More About 2011
It all started in Howie's workshop. What began as simple participation turned into a genuine fascination with paint, which led to an intense and passionate endeavor which is still unfolding. I considered myself a photographer at the time, not a painter. Although I had done one piece in the past, a small oil of a cactus under the tutelage of my father, I spent most of my efforts trying to get the exposure right rather than sloshing paint on the canvas. Once I was hooked the tables turned over faster than the ones at the Balinese Room just before a raid. I was, as they say, "all in".
In 2011 it was just about learning how to get the paint to do what I wanted; how to get it to stick to the canvas in such a way that I preferred not to paint over what I'd just done. It took a while, and some in fact were "recycled" as I learned how things worked. Paint mixing, subject matter, finding a style, the right canvas size for the piece...these are all things that I knew nothing about. I needed to find center by trying, by getting into it and just doing it. I have had no formal training other than the initial workshop, but that was enough to make me want to experiment. i owe a great deal to Mr. Doyle, who by the way would deny that he had much to do with it. He showed me that it was ok to just go ahead and get it on there, mash it out, and then, if you don't like it, just paint over it. Just like that. Simple. But, not that simple.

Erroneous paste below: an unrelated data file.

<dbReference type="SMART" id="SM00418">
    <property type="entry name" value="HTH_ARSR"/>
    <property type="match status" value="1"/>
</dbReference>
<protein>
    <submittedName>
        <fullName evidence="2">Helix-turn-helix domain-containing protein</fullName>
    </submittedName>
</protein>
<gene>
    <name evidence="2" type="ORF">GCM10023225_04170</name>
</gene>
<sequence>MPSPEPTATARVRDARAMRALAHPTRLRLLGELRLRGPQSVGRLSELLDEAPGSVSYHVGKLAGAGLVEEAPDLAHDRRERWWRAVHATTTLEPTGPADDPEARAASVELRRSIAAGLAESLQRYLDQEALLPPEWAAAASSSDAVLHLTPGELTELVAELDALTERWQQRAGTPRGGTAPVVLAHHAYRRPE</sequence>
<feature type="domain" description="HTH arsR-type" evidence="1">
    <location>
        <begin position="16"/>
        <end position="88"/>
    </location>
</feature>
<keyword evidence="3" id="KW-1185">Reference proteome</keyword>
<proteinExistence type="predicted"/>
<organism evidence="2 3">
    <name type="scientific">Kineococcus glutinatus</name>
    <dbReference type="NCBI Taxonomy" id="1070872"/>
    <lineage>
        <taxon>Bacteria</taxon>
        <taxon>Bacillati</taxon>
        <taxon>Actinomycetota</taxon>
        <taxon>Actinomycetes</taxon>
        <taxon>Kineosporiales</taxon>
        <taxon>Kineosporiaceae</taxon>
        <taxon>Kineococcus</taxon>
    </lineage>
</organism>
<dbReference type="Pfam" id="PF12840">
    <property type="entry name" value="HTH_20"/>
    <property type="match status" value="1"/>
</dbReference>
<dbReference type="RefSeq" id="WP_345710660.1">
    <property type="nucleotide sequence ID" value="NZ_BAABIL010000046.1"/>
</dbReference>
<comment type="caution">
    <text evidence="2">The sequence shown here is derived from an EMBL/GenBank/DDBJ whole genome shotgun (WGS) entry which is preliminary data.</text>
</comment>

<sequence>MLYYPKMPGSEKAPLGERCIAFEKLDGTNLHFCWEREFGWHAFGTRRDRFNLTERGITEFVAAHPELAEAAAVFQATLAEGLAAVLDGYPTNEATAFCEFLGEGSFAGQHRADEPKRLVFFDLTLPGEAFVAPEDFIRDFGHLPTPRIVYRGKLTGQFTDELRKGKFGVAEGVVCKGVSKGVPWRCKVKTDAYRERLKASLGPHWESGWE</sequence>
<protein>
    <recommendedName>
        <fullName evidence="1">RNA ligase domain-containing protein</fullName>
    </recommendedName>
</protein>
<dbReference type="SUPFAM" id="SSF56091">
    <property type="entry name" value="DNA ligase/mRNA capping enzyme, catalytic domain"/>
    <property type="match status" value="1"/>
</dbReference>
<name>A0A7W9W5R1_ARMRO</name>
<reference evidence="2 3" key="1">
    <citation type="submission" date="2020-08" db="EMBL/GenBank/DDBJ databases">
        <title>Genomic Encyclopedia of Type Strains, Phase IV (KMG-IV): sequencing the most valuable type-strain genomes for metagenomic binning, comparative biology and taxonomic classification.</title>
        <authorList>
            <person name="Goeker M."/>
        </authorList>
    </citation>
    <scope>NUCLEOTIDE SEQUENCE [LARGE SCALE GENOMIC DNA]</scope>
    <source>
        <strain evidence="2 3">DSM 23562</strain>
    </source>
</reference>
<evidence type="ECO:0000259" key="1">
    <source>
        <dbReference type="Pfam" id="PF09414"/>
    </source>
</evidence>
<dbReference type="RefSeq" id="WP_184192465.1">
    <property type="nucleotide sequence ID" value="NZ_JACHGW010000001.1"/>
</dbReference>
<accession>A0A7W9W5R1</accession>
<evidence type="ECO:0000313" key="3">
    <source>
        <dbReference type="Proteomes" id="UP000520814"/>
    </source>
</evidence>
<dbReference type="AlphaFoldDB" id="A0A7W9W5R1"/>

After my first round of serious canvas tinting, I had a few pieces to look at and wonder about. Doubt was always there about whether or not I was doing work of any significance, and there wasn't a thought in my head about selling any of it. I would be happy if I could create some things that I wouldn't mind putting on my own wall. If I could manage to do at least that, then it wasn't all for nothing. "Poison Corn" was one of the first pieces and already I was finding a way to get a simple concept onto the canvas in a 'not-too-literal' way. I did know that what I wanted was to do pure abstracts, with a little representation every now and again.